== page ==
59 mm (2-3/8”), 90 grams
HISTORY: Considered to be the war to end all wars, World War I began on July 28, 1914, sweeping across Europe and sucking in a fledging American military force. Few countries were prepared for such a large-scale war. New to warfare, Germany was building an impressive air force squadron of fighters, bombers, and trench strafers, but France answered the call and eventually overpowered the formidable German arsenal with air superiority of their own.
This war was also fought on the backs of hundreds of thousands of horses and mules. These animals carried the cavalries into battle and hauled the cooks, medics, and munitions. Tending to this herd were the farriers (blacksmiths), who kept the horses shod and battle-ready.
This was a war fought in the trenches. Army engineers were enlisted to design, construct, and maintain these trenches, which became home and protective defense for millions of fighting soldiers. These trenches were not simple ditches but rather very elaborate structures, and those who built them were vital to the victory in this historic European conflict, which ended on November 11, 1918.
OBVERSE: Maurice Delannoy (1885‒1972) was a highly regarded sculptor and medalist, having settled into the Art Deco style of that era. By 1940, Delannoy was already a well-established artist, having been awarded the Légion d’honneur in 1936 (see also M072 and M079). He created a beautifully Spartan design illustrating Marianne, the French icon of liberty and reason, bestowing a wreath upon the head of a young nude warrior. He is holding a spear in his left hand while resting his right hand upon his shield. To the lower right is the signature of “M. Delannoy.”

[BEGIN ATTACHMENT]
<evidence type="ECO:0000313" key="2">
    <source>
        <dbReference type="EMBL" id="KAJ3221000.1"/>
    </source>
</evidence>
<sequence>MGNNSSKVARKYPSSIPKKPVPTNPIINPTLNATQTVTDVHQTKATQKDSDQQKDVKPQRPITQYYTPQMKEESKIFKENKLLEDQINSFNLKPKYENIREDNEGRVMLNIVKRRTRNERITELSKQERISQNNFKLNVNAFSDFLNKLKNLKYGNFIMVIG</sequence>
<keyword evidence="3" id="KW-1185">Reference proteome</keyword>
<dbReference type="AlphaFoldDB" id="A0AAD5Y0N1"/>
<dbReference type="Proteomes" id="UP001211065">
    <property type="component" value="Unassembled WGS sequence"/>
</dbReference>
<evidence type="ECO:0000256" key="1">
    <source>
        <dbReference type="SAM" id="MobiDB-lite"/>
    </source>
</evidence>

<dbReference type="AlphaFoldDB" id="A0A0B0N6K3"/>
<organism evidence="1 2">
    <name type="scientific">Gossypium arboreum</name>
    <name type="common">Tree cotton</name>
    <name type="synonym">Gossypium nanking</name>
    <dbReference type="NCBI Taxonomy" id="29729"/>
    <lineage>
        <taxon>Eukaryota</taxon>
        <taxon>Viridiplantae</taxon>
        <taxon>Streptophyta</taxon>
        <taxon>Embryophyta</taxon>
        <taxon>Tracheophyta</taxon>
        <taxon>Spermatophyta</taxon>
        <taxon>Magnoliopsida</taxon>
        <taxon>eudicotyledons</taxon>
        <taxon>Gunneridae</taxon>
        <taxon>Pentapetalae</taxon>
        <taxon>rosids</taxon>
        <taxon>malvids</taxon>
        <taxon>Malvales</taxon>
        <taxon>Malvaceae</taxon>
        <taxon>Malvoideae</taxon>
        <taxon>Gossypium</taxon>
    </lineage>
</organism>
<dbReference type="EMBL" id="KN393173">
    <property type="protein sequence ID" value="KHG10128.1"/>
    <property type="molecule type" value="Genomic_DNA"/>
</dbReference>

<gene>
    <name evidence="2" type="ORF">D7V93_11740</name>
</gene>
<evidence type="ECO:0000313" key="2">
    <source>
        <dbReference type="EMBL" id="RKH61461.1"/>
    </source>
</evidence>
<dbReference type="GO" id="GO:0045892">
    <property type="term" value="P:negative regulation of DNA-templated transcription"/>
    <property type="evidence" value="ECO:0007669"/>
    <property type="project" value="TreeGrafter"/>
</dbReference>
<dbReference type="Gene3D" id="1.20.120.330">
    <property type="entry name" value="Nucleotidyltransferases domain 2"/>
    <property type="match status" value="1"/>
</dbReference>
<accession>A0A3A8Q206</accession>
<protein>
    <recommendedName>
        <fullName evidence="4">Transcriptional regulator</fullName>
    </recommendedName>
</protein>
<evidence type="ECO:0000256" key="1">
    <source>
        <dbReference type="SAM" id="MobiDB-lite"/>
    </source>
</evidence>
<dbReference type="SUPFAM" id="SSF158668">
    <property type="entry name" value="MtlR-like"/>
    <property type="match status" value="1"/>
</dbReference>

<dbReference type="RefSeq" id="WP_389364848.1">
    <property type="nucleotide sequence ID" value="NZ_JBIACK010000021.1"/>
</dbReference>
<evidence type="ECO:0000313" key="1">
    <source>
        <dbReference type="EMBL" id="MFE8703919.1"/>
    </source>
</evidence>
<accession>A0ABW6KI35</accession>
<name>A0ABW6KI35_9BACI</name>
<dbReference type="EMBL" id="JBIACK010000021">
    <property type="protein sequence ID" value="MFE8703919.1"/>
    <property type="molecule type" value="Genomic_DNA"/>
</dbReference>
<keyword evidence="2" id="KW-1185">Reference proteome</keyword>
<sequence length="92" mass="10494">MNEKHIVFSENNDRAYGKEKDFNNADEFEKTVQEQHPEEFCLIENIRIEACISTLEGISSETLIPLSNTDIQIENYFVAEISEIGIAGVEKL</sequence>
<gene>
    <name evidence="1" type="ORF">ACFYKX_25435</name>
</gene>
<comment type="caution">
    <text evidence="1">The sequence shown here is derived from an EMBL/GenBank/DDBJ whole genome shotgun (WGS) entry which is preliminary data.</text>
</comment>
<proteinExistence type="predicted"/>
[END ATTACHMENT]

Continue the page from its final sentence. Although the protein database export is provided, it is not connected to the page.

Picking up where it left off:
REVERSE: Delannoy has sculpted an array of military insignias interspersed with alternate oak and laurel sprigs. Clockwise from the top: aviation (signal corps), gunner (ordnance, grenadiers), artillery, navy, engineers (mechanics, trenchers), and farriers (blacksmith, cavalry). The center is blank, awaiting the name of a recipient for the medal award, encircled by “DEFENSE NATIONALE · PREPARATION MILITAIRE.”
EDGE: Smooth, engraved with the Paris Mint hallmark cornucopia followed by “BRONZE.”